In order to enable mission command, the commander must have an integrated and coordinated arrangement of personnel, procedures, equipment, facilities, knowledge management and information management systems. An effective mission command system enables commanders in the most complex and uncertain environment to conduct operations effectively and deceivably, said Brig. Gen. John George, director, capabilities developments, Army Capabilities Integration Center.

Future mission command systems will be able to enhance situational awareness and understanding of air-to-ground operations through rapid collaborative mission planning, and ease the transfer of mission data and situational updates between air and ground systems, George said.

"A complex world presents conditions where the enemy is becoming increasing capable and illusive," George said. "Expeditionary forces must arrive prepared to fight."

The Army is eying the goal to enable uninterrupted mission command across home station, en route and deployed conditions, and working to achieve connectivity that is available upon immediate entry and then matures within a theater.

One key example highlighted during the "hot topic" forum was how Army program offices are maturing solutions to simplify command post setup and operations through integrating the Command Post Computing Environment, or CP CE. CP CE converges on common server infrastructure, uses universal clients, and delivers mission command services via web browser-based widgets, ultimately allowing a simplified user experience similar to commercial applications available on today's smart devices.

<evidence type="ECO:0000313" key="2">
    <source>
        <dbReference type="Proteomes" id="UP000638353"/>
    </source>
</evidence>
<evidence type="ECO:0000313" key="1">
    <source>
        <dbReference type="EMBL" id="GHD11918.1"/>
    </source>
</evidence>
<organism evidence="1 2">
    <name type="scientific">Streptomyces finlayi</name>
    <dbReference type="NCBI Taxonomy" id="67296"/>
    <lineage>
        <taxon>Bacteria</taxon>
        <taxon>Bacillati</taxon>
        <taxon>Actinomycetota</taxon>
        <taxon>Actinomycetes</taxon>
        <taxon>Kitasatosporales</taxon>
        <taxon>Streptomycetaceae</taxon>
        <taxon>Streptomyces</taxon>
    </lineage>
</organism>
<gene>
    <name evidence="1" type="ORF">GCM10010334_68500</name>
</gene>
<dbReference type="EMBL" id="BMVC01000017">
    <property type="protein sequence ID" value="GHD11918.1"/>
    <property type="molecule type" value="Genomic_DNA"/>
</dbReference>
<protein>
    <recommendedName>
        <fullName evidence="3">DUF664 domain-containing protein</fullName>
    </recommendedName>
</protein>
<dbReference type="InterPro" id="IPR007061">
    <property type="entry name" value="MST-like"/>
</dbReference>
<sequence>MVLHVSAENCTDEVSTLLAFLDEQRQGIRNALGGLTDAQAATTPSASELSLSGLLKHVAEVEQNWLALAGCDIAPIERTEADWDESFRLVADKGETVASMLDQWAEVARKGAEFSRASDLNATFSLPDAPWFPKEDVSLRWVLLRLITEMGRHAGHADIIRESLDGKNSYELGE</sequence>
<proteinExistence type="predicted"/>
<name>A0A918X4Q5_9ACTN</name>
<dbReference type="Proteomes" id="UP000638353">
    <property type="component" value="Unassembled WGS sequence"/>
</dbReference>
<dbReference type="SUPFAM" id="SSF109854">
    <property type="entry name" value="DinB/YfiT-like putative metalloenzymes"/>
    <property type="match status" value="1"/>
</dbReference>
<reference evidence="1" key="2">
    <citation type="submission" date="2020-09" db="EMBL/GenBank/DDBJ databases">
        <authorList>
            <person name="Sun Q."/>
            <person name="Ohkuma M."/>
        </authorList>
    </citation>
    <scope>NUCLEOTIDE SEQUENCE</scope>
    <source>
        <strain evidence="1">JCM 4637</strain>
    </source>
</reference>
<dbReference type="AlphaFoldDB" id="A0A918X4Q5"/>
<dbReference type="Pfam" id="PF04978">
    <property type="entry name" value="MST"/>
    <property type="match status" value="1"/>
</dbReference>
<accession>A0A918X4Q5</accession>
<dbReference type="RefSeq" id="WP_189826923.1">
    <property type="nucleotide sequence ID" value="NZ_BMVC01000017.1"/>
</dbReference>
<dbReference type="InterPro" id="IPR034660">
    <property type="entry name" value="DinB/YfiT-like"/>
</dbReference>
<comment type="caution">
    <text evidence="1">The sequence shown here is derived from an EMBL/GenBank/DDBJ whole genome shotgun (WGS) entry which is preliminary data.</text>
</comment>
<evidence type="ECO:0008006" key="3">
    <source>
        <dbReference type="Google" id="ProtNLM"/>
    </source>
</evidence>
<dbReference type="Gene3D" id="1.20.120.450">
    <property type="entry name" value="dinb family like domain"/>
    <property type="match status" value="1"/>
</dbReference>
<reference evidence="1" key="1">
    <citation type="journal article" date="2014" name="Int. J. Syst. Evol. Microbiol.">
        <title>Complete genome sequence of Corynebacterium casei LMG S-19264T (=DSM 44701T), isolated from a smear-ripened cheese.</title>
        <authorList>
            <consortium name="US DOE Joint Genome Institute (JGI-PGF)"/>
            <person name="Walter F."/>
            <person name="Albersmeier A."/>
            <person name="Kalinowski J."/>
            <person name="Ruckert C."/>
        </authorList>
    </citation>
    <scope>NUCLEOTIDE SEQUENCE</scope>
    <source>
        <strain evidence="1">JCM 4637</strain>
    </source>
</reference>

The Army is incrementally making good progress maturing CP CE, said Col. Michael Thurston, project manager for Mission Command, assigned to the Program Executive Office for Command, Control, Communications -Tactical.

"We are aligned and committed to implement maneuver, fires, intelligence, and logistics into one common environment," Thurston said. "Our goal is to make mission command tailorable, simple and intuitive."